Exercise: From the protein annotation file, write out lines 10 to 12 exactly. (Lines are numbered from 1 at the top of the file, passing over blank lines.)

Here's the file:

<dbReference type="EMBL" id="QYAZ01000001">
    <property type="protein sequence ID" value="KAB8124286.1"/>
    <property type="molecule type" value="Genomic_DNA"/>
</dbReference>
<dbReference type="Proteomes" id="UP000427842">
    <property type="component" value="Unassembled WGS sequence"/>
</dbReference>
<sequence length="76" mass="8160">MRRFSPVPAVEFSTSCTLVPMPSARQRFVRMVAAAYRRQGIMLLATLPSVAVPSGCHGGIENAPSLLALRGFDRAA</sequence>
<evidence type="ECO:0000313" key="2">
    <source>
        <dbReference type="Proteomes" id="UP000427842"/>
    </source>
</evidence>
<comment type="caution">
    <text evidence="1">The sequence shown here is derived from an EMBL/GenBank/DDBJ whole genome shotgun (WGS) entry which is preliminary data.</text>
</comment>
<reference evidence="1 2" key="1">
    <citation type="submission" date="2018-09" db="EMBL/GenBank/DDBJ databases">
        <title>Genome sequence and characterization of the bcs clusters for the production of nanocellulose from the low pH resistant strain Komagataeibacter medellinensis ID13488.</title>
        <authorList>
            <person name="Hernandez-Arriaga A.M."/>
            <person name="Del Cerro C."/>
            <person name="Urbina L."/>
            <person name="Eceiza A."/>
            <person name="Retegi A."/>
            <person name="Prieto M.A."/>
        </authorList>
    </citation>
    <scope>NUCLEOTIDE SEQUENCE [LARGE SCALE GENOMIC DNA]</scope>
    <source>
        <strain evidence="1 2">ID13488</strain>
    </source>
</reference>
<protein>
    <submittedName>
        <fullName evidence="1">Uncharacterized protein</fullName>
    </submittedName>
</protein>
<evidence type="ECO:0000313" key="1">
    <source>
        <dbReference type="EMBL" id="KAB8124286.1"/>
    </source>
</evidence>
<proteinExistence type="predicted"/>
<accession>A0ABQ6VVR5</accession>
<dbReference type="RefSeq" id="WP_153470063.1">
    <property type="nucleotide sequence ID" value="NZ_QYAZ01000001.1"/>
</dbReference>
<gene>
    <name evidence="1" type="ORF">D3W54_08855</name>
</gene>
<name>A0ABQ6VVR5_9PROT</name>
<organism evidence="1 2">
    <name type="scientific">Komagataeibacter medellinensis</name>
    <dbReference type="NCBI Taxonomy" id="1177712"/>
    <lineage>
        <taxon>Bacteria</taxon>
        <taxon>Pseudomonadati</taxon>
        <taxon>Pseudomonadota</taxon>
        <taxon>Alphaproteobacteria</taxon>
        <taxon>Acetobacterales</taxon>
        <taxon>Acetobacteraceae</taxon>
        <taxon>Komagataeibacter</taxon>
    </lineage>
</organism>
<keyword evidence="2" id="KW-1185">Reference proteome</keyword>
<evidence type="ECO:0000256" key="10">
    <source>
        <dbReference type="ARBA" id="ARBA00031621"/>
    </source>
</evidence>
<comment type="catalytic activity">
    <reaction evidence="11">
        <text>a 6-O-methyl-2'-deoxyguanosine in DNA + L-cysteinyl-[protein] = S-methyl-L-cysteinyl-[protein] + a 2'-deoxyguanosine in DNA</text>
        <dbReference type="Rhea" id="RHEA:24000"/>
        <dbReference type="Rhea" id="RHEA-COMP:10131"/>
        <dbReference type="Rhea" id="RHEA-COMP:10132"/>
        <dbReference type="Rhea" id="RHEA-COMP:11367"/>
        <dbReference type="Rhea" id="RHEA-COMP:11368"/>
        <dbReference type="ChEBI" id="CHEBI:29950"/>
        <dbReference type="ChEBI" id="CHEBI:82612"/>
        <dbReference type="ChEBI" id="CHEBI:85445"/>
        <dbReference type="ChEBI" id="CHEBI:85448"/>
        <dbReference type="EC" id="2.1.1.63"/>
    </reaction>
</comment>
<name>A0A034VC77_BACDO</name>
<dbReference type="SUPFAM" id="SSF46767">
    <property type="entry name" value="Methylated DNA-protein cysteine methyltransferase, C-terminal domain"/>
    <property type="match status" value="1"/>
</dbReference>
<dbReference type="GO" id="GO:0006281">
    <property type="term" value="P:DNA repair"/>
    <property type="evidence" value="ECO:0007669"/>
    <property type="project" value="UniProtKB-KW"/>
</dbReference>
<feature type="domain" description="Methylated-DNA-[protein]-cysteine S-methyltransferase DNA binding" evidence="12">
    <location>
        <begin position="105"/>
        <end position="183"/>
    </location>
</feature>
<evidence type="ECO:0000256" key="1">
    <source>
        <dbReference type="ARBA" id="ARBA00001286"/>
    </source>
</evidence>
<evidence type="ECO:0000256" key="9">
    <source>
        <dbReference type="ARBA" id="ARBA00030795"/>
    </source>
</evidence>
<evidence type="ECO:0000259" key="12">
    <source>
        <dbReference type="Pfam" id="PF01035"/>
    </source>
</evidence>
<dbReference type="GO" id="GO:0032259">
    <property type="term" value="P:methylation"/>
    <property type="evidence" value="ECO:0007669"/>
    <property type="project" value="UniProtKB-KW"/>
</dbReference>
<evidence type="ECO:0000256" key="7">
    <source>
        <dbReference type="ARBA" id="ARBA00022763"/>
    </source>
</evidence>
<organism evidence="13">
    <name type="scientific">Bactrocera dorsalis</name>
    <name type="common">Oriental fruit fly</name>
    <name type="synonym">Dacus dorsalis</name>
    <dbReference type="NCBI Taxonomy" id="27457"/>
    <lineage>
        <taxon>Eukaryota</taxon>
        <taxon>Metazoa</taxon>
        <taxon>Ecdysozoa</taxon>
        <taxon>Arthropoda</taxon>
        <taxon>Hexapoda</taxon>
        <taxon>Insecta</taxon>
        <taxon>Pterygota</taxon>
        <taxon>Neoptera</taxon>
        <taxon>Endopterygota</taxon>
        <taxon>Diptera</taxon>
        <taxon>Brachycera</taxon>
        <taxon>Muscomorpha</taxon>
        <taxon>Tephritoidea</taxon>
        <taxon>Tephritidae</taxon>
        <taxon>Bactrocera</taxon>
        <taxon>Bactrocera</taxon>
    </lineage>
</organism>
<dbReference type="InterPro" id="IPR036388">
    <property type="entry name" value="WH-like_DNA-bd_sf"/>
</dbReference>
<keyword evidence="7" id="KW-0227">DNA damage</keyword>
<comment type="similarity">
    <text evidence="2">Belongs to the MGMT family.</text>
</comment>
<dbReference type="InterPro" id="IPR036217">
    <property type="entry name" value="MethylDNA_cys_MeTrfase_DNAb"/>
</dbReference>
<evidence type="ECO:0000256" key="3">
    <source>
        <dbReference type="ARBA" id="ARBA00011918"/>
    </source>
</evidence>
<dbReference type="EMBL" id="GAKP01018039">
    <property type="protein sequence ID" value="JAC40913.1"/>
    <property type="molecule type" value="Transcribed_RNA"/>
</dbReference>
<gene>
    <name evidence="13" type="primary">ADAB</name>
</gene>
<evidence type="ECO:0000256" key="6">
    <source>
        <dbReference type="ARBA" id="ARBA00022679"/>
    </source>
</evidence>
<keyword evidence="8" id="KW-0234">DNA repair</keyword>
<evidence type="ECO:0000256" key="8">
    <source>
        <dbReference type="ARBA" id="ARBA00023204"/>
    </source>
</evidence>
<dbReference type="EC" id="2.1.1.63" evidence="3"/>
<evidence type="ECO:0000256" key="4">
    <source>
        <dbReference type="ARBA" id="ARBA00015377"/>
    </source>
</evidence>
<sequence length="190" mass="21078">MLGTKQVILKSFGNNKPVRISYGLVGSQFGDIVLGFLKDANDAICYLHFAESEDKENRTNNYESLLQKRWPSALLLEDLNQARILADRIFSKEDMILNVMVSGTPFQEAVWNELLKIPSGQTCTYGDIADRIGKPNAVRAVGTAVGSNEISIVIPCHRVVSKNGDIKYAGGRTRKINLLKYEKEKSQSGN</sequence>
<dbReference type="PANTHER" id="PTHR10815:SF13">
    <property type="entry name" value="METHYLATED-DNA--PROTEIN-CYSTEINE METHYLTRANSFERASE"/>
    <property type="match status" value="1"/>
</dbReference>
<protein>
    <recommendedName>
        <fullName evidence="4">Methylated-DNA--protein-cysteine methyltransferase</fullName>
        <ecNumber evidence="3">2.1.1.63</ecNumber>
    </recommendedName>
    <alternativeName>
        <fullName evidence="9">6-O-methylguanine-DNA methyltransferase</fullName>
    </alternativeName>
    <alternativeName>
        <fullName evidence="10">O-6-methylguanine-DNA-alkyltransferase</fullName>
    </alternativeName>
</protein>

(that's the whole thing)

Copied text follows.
    <source>
        <dbReference type="Proteomes" id="UP000427842"/>
    </source>